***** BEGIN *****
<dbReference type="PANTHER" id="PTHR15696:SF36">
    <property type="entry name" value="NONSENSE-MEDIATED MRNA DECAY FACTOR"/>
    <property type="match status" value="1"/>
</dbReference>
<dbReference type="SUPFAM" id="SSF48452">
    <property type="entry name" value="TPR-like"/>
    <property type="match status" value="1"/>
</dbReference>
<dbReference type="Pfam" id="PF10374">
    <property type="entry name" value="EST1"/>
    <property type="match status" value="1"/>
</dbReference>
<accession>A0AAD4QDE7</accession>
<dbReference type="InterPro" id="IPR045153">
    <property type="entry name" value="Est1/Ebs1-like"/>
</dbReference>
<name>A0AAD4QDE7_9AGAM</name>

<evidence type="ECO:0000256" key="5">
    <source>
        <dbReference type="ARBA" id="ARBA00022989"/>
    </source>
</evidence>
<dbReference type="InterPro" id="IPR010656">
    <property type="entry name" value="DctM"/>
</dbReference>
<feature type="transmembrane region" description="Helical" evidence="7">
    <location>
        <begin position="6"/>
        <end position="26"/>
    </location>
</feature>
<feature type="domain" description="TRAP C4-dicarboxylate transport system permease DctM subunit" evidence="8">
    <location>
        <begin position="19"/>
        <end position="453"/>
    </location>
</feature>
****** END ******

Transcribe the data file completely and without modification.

<dbReference type="PANTHER" id="PTHR15696:SF36">
    <property type="entry name" value="NONSENSE-MEDIATED MRNA DECAY FACTOR"/>
    <property type="match status" value="1"/>
</dbReference>
<dbReference type="SUPFAM" id="SSF48452">
    <property type="entry name" value="TPR-like"/>
    <property type="match status" value="1"/>
</dbReference>
<dbReference type="Pfam" id="PF10374">
    <property type="entry name" value="EST1"/>
    <property type="match status" value="1"/>
</dbReference>
<accession>A0AAD4QDE7</accession>
<dbReference type="InterPro" id="IPR045153">
    <property type="entry name" value="Est1/Ebs1-like"/>
</dbReference>
<name>A0AAD4QDE7_9AGAM</name>

<evidence type="ECO:0000256" key="5">
    <source>
        <dbReference type="ARBA" id="ARBA00022989"/>
    </source>
</evidence>
<dbReference type="InterPro" id="IPR010656">
    <property type="entry name" value="DctM"/>
</dbReference>
<feature type="transmembrane region" description="Helical" evidence="7">
    <location>
        <begin position="6"/>
        <end position="26"/>
    </location>
</feature>
<feature type="domain" description="TRAP C4-dicarboxylate transport system permease DctM subunit" evidence="8">
    <location>
        <begin position="19"/>
        <end position="453"/>
    </location>
</feature>